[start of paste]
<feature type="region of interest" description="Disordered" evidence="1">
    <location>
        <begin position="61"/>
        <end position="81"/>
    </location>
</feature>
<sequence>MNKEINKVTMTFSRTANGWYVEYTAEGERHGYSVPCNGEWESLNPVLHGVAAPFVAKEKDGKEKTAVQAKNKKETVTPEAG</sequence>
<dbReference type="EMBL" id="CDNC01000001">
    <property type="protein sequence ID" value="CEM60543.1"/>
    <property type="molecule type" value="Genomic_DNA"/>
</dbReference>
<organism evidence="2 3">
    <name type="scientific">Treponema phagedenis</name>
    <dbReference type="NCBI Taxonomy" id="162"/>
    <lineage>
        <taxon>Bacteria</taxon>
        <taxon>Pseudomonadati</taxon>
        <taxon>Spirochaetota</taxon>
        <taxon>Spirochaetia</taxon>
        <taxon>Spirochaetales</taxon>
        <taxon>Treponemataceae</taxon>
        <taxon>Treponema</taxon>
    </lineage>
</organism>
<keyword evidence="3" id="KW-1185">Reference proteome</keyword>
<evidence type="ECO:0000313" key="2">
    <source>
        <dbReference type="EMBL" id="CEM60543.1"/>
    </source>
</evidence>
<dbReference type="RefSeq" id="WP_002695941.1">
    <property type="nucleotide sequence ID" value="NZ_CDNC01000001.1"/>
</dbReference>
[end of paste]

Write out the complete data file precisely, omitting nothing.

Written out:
<feature type="region of interest" description="Disordered" evidence="1">
    <location>
        <begin position="61"/>
        <end position="81"/>
    </location>
</feature>
<sequence>MNKEINKVTMTFSRTANGWYVEYTAEGERHGYSVPCNGEWESLNPVLHGVAAPFVAKEKDGKEKTAVQAKNKKETVTPEAG</sequence>
<dbReference type="EMBL" id="CDNC01000001">
    <property type="protein sequence ID" value="CEM60543.1"/>
    <property type="molecule type" value="Genomic_DNA"/>
</dbReference>
<organism evidence="2 3">
    <name type="scientific">Treponema phagedenis</name>
    <dbReference type="NCBI Taxonomy" id="162"/>
    <lineage>
        <taxon>Bacteria</taxon>
        <taxon>Pseudomonadati</taxon>
        <taxon>Spirochaetota</taxon>
        <taxon>Spirochaetia</taxon>
        <taxon>Spirochaetales</taxon>
        <taxon>Treponemataceae</taxon>
        <taxon>Treponema</taxon>
    </lineage>
</organism>
<keyword evidence="3" id="KW-1185">Reference proteome</keyword>
<evidence type="ECO:0000313" key="2">
    <source>
        <dbReference type="EMBL" id="CEM60543.1"/>
    </source>
</evidence>
<dbReference type="RefSeq" id="WP_002695941.1">
    <property type="nucleotide sequence ID" value="NZ_CDNC01000001.1"/>
</dbReference>